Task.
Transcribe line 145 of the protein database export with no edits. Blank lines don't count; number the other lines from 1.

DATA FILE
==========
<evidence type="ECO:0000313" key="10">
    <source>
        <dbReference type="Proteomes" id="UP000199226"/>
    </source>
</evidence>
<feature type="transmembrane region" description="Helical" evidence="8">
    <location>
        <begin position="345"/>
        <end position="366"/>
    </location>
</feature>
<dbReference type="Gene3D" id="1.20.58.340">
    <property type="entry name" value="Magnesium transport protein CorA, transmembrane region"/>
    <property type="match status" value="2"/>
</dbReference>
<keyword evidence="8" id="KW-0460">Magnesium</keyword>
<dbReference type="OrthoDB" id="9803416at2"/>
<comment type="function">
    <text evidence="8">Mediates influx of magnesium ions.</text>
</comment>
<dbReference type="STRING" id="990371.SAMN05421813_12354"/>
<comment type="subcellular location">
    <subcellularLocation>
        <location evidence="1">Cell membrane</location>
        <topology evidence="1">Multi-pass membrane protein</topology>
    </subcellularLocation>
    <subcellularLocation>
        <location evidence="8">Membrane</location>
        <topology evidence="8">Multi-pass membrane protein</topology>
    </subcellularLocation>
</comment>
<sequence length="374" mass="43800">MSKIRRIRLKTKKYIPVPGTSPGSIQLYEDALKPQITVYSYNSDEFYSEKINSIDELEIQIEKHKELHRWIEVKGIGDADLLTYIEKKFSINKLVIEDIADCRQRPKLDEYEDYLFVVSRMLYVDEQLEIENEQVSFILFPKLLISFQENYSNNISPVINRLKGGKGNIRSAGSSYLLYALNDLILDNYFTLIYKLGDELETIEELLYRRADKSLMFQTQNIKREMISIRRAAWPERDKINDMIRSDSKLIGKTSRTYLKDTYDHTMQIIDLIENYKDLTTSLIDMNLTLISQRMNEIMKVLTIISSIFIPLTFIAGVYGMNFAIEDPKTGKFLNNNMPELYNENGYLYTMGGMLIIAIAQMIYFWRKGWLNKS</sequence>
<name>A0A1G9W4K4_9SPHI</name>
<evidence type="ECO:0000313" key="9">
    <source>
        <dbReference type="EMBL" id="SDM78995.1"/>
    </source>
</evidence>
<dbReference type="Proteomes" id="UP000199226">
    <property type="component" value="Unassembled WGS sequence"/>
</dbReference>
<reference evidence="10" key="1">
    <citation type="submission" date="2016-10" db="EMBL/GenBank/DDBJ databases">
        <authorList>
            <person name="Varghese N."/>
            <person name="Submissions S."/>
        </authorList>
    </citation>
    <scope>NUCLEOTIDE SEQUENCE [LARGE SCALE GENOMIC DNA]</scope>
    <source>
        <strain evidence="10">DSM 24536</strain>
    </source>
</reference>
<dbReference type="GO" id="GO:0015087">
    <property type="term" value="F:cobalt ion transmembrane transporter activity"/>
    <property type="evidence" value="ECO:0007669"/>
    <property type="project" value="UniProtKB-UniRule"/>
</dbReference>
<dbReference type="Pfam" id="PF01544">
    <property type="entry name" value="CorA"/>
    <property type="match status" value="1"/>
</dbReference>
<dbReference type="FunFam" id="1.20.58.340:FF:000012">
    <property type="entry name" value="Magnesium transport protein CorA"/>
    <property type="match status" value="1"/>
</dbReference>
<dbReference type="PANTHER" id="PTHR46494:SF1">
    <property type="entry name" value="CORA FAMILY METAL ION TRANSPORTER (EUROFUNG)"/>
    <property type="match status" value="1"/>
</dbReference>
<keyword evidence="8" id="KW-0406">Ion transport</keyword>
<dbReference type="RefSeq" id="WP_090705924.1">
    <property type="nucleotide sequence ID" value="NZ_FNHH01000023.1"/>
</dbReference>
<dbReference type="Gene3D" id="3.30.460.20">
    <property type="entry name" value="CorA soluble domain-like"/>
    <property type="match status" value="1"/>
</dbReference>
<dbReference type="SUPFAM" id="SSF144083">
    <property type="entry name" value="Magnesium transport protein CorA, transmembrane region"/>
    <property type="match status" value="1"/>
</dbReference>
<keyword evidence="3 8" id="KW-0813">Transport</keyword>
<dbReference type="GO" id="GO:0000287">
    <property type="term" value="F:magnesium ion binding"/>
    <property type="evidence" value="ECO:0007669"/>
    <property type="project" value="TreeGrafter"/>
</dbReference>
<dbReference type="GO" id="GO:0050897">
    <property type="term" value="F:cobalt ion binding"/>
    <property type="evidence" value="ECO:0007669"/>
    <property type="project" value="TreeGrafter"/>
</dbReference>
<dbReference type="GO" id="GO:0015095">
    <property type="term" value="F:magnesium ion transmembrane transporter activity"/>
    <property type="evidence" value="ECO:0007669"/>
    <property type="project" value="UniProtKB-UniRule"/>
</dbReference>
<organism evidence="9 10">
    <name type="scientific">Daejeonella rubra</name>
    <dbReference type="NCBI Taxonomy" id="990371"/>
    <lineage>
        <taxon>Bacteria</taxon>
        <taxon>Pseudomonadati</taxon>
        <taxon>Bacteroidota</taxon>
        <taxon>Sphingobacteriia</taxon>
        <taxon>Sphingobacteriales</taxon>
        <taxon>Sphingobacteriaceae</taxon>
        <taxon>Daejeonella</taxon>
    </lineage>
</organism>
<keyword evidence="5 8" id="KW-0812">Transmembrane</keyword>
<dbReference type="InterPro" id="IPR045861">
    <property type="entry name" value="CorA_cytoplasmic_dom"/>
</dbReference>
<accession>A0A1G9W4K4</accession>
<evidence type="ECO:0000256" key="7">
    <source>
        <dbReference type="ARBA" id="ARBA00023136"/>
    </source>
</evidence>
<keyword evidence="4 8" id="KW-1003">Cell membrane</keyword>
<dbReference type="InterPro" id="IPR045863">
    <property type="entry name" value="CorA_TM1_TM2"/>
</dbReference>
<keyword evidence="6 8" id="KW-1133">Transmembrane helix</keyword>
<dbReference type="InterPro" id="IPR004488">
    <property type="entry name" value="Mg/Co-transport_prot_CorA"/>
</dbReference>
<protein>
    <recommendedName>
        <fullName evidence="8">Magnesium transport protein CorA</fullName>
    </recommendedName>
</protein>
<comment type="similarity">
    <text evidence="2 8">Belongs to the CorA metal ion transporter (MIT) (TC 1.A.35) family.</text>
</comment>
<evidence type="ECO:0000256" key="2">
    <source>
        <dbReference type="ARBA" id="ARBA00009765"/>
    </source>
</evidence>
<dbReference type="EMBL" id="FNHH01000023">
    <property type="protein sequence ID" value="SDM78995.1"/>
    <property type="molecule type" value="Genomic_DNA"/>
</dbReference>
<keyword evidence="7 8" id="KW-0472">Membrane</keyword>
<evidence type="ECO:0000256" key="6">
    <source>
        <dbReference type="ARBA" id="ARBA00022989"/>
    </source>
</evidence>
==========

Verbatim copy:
    <property type="molecule type" value="Genomic_DNA"/>